The responsibility always falls on the woman to find a man, think like a man and get a man. But the truth of the matter is when it comes to the science of love and mate selection, until a man is ready to settle down, nothing the woman does will make him change his mind. It’s rooted in the evolutionary theory of men’s main role as a provider. According to certain anthropological theories men are pretty much biologically incapable of settling down until they’ve acquired a certain amount of security in life. It’s not until they know who they are, and have become settled or at least on track within their careers that they can settle down. They need the assurance of knowing they can provide financially — even though his potential ‘mate’ might not need it. This trait stems from our ‘hunter gatherer’ roots and the instincts stemming from our primitive ancestors.
Demetria Lucas, dating & relationship expert and author, agrees that too much of the responsibility falls on women. In a response piece published by Clutch Magazine she says “You see, as much preaching as there is for hetero women or all colors to marry men, if the guys aren’t being prodded to start looking for wives in undergrad or at any other time, then this conversation is for naught. As many women would like to force men into marriage (or any other commitment), they can’t. They, you know, have to want it to.”
Following the release of the letter, Patton’s story becomes a bit more clear in a few follow up interviews. She was married (to a non Princeton grad) and the relationship ended in divorce. Maureen O’Connor spoke with Susan A. Patton for an interview in NY Mag’s The Cut.
“He went to a school of almost no name recognition. A school that nobody has respect for, including him, really.”
She believes if she had married a Princeton man, she would still be married, and her husband’s less elite educational background created tension in their relationship.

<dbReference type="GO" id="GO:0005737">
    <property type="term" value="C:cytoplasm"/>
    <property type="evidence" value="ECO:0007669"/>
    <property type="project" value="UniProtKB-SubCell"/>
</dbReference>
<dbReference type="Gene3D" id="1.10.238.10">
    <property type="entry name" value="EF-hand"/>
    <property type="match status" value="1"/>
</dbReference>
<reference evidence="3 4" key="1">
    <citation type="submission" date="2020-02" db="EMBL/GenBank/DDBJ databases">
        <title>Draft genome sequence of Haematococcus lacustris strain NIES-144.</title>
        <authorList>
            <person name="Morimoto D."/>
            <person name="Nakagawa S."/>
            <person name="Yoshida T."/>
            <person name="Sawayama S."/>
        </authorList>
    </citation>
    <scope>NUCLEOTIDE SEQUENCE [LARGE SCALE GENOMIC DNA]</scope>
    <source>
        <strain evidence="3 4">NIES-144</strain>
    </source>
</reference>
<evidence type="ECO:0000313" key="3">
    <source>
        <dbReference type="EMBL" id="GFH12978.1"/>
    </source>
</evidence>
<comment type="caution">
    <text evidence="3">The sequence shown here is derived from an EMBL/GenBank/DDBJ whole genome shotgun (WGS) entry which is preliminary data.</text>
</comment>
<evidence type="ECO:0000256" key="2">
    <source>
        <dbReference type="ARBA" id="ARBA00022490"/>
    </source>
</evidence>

“I’m not suggesting everyone marry at 22,” she told NY Mag. “But take a good look around at the men you meet at Princeton, because these are amazing men. These are the kinds of guys you want to spend your life with, raise a family with.”
She says the reaction to her letter is surprising to her. “Honestly, I just thought this was some good advice from a Jewish mother. It’s not that I’m anti-feminist… I’m just saying, if as a young (Princeton) woman, you are thinking that you would like to have not just professional success but personal success as part of your life happiness, keep an open mind to the men that you’re surrounded with now. Because these are the best guys. You’ll meet wonderful men outside of Princeton, but you’ll never have the numbers in your favor the way you do now.”
Patton tells The Princetonian in a follow up interview, “The truth of the matter is, work-life balance means it’s not just work,” Patton said. “All I’m saying is to look around now because if you invest the first 10 years after college doing nothing but developing your career, you find yourself in your early 30s with a wonderful career and nothing to balance it with.”
Patton’s letter has certainly leaned the conversation about women and career in a different direction than Sheryl Sandberg, COO of Facebook. Her letter serves as yet another attack on millennial women who are continuing to prioritize their careers over their love lives. Millennial women are not against finding love while building a career, but they are against sacrificing who they are and who they want to be in exchange for the title of MRS. When society produces men who can handle ambitious, educated and career driven young women, perhaps then you’ll see less single ladies who choose a career over a boy. Why? Not because they chose one over the other, but because they can finally have both.